Davis, Lucas (Revised July 2023) (Forthcoming in NBER Environmental and Energy Policy and the Economy, University of Chicago Press, 5, 2023) | WP-337RBlog Post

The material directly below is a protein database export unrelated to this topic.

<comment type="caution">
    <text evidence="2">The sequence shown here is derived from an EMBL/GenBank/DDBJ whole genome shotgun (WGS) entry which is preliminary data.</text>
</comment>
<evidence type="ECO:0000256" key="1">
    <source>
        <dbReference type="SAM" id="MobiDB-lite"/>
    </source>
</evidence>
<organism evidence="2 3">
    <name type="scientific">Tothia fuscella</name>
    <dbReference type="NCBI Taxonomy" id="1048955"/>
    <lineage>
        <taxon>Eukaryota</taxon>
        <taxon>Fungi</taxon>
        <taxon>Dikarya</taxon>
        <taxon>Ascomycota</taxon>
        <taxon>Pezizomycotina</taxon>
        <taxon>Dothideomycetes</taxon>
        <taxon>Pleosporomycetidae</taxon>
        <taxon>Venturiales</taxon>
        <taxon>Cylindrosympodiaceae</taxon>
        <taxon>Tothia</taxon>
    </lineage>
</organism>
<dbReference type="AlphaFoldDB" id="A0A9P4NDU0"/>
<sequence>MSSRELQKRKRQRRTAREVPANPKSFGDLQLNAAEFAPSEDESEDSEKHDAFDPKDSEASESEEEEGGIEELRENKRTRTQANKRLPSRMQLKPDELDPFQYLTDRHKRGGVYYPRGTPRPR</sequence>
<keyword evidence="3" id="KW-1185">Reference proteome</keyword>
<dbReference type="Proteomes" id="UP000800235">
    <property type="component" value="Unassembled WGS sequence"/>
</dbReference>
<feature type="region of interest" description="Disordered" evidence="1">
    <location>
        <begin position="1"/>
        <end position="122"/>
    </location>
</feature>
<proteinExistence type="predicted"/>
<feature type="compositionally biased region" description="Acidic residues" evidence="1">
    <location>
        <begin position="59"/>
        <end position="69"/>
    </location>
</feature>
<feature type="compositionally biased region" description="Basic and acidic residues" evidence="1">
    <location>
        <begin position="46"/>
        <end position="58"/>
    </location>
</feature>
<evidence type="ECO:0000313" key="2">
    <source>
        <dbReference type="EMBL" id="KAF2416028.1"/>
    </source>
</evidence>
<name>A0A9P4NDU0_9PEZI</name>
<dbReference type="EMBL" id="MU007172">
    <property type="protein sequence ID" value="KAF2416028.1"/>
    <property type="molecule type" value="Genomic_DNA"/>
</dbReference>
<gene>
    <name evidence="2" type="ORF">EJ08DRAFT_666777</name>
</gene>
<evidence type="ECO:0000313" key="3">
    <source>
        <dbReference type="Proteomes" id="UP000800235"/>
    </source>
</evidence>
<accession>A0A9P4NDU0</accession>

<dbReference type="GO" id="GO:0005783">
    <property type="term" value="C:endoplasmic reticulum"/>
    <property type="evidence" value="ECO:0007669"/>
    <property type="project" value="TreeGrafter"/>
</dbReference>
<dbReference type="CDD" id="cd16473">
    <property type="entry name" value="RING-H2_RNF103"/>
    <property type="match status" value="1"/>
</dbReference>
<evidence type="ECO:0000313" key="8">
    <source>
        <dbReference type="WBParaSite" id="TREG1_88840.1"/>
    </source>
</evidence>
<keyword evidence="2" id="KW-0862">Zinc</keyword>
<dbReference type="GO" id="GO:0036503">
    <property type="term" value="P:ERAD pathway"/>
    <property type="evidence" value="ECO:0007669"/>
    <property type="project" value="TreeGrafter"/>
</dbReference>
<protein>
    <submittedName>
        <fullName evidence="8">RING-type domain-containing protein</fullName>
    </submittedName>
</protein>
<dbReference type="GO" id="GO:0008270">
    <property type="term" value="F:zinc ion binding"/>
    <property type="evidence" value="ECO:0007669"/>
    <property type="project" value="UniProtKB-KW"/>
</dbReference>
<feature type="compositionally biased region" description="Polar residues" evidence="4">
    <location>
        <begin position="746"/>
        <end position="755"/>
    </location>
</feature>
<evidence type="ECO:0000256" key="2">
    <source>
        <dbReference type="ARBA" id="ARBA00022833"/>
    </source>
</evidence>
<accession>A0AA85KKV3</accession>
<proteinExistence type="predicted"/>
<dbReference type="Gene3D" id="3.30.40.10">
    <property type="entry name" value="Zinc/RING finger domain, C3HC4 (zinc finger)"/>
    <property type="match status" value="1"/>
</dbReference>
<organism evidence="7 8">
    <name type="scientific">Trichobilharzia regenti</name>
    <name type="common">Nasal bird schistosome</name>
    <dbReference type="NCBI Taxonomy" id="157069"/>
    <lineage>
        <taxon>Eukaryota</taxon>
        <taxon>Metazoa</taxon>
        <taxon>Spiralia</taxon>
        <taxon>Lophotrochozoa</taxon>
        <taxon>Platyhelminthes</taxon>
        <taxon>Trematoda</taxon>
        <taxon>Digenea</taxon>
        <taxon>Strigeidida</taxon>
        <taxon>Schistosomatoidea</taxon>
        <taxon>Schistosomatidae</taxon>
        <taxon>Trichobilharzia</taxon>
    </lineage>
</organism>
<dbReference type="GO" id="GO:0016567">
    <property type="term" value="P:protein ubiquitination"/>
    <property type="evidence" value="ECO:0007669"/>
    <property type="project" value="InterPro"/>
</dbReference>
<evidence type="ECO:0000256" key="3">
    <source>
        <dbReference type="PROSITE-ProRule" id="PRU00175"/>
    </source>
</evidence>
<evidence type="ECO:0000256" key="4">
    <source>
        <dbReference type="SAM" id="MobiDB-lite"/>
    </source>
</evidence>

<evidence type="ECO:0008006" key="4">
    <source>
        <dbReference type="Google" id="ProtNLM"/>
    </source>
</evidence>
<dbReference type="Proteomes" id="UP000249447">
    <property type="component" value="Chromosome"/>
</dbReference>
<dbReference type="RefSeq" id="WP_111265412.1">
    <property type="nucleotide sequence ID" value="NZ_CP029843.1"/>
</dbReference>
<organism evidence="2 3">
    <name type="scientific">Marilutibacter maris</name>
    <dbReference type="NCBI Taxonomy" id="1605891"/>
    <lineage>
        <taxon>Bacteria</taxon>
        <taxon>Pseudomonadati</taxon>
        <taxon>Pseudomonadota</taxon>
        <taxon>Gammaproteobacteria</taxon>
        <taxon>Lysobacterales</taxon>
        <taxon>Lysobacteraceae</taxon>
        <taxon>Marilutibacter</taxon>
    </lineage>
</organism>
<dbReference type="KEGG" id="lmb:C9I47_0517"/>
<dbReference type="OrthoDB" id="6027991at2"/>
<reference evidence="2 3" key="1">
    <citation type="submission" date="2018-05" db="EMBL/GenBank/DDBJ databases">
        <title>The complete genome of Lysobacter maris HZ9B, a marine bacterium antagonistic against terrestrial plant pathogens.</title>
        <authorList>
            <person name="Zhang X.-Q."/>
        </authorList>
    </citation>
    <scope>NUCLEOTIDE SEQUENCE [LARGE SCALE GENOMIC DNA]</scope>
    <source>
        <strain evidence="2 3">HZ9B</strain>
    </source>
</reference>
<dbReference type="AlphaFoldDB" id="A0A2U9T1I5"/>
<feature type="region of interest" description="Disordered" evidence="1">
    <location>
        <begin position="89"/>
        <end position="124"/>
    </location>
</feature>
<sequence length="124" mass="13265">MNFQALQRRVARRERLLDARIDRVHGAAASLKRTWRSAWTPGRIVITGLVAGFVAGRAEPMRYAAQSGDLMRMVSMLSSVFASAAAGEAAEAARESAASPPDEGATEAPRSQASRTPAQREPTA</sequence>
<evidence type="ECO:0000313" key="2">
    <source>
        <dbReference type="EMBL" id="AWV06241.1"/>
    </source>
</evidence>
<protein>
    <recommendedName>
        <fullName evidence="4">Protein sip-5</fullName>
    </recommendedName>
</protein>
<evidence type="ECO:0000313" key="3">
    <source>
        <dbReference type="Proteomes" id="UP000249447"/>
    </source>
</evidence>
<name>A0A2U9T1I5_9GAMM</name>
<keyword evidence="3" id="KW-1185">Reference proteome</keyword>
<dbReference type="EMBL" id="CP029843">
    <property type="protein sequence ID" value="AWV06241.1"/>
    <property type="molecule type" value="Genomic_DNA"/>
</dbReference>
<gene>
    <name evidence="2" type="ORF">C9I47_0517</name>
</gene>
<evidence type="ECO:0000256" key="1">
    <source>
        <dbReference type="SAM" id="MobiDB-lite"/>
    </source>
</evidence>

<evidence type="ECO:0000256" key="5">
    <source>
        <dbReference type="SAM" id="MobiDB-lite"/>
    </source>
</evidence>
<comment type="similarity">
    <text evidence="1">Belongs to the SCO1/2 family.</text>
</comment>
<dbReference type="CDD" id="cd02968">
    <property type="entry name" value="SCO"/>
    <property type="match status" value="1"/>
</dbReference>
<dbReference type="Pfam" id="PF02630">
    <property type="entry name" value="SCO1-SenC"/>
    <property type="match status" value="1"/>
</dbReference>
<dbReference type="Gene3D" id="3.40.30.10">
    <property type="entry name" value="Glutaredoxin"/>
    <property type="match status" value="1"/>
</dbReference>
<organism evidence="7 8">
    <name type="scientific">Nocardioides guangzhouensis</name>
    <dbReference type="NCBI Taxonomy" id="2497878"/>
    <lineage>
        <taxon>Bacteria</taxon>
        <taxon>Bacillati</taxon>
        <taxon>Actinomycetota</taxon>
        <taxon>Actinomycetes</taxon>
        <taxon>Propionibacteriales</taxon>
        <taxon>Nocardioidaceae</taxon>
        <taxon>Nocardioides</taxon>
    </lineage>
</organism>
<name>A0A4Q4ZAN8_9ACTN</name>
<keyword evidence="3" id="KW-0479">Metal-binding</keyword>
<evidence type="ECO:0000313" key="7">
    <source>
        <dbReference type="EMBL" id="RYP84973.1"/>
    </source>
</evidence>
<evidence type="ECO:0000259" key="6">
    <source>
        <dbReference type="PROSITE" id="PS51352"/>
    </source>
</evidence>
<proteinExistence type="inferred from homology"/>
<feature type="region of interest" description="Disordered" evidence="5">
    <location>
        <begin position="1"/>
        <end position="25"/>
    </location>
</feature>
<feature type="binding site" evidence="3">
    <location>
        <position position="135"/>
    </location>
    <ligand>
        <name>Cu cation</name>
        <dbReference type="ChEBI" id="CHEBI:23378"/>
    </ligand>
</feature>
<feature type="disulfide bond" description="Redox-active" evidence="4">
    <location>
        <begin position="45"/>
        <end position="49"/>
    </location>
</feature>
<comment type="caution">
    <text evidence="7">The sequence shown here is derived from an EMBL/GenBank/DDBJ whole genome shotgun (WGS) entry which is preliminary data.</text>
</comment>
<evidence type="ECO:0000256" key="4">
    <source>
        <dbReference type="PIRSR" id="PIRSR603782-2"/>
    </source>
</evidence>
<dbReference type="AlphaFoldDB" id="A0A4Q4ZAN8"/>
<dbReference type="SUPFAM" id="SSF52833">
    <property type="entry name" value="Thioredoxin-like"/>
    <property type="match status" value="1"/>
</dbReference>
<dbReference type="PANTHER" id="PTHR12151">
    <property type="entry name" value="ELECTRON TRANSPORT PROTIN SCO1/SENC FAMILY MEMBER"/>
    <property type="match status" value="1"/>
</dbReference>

One concern with subsidies for low-carbon technologies is that they tend to go predominantly to high-income households. Previous research has shown, for example, that the top income quintile receives 60% of subsidies for rooftop solar and 90% of subsidies for electric vehicles. This paper finds that heat pumps are an important exception. Using newly available U.S. nationally representative data, the paper finds that there is remarkably little correlation between heat pump adoption and household income. Nationwide, 14% of U.S. households have a heat pump as their primary heating equipment, and adoption levels are essentially identical for all income levels ranging from the bottom of the income distribution (<$30,000 annually) to the top ($150,000+). Instead, the paper shows that heat pump adoption is strongly correlated with geography, climate, and electricity prices.